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Kingkiller Chronicle Coming to the Small Screen

Two books into his Kingkiller Chronicle Trilogy, Patrick Rothfuss has pulled a George R.R. Martin and optioned rights to the series to 20th Century Fox TV, per Deadline.com. The first two books in Rothfuss’ series (The Name of the Wind and The Wise Men’s Fear) have both topped the New York Times Bestseller list, and anticipation is building for the series finale (which is likely to be released next year).

Details about the proposed show are thus far unknown. But one would have to assume that the success of HBO’s Game of the Thrones had some bearing on Fox’s push to acquire rights from Rothfuss. The Kingkiller Chronicle takes place in a world which has been crafted with enough complexity to rival the Seven Kingdoms or Middle Earth (parallels have also been drawn to Ursula Le Guin’s realm of Earthsea). The story follows the exploits of the legendary Kvothe, a lyre-strumming arcanist extraodinaire, who seeks to unravel clues and avenge the death of his parents. The story is told in the first person by Kvothe, from the comfort of an inn (which he has retired to). This inn could serve as a good narrative device for the show, with episodes cutting to and from the inn to get Kvothe’s insider perspective (an element of the books which makes them so unique).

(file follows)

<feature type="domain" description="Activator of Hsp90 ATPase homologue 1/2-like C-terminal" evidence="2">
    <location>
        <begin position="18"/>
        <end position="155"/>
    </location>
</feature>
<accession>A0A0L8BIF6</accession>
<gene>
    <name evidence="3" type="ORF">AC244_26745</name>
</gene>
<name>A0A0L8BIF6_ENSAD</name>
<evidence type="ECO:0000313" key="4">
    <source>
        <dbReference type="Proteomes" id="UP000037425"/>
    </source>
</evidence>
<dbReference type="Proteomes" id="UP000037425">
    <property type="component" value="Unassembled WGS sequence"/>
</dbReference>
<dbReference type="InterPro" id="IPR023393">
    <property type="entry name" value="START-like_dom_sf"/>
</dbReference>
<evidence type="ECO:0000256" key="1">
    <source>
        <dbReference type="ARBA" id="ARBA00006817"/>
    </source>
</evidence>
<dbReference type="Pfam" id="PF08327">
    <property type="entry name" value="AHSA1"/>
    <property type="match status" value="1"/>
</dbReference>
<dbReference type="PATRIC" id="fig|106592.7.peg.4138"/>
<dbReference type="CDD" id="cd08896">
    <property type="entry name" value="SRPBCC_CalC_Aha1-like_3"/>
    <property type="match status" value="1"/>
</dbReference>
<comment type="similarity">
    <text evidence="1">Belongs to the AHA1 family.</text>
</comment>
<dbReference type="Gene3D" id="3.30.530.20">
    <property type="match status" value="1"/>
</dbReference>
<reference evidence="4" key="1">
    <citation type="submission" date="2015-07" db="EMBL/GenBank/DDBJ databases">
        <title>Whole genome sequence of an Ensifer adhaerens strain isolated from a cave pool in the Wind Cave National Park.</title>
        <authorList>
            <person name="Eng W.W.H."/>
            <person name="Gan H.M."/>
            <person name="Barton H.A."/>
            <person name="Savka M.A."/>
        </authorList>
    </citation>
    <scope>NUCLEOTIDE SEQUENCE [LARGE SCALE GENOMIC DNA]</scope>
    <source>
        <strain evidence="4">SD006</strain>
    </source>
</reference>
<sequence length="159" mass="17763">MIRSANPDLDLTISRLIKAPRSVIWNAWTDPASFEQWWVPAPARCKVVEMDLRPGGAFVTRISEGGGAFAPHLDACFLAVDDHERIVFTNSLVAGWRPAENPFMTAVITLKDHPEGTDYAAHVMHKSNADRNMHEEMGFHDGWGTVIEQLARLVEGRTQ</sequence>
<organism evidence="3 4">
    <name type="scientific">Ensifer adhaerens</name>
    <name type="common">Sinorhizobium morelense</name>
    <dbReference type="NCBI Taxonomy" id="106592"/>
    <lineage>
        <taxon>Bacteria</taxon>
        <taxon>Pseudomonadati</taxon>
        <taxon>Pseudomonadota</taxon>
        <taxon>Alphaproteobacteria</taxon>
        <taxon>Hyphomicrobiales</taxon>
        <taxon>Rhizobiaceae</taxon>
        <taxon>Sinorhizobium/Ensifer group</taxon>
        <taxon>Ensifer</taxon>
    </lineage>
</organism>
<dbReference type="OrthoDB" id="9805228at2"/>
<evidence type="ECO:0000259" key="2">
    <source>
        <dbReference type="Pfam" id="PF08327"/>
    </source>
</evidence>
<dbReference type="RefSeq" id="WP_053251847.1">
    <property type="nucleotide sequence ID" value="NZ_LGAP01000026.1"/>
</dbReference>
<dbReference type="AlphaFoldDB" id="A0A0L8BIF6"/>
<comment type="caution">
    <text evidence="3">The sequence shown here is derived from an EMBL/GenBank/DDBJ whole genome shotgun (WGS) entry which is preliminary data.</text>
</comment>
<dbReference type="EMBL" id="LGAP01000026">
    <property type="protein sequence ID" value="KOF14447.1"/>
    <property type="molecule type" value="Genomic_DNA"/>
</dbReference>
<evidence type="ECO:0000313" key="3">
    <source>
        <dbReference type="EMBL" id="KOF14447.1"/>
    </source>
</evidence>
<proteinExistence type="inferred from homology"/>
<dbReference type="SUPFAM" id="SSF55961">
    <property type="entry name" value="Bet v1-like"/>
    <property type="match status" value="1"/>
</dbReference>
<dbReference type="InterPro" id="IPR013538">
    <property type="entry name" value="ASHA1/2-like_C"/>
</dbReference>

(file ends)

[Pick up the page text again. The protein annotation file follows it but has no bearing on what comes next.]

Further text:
In this addition of dreamcasting: Anton Yelchin as Kvothe.

And though no casting rumors have been thrown out as of yet, this writer would like to suggest Anton Yelchin for the role of the headstrong hero.

It will be interesting to see if a trend emerges of shows attempting to emulate Game of Thrones. If done properly, The Kingkiller Chronicle is a great place to start. But opportunities like this have certainly been squandered before. (Fans of Le Guin’s Earthsea series are still reeling from the number that SciFi pulled on it almost 10 years ago).

One also has to wonder if this push toward serious, character-driven fantasy will bring the chance for a Silmarillion adaptation any closer. For now, at least for the sake of Patrick Rothfuss, let’s hope that Game of Thrones is more than just a flash in the pan.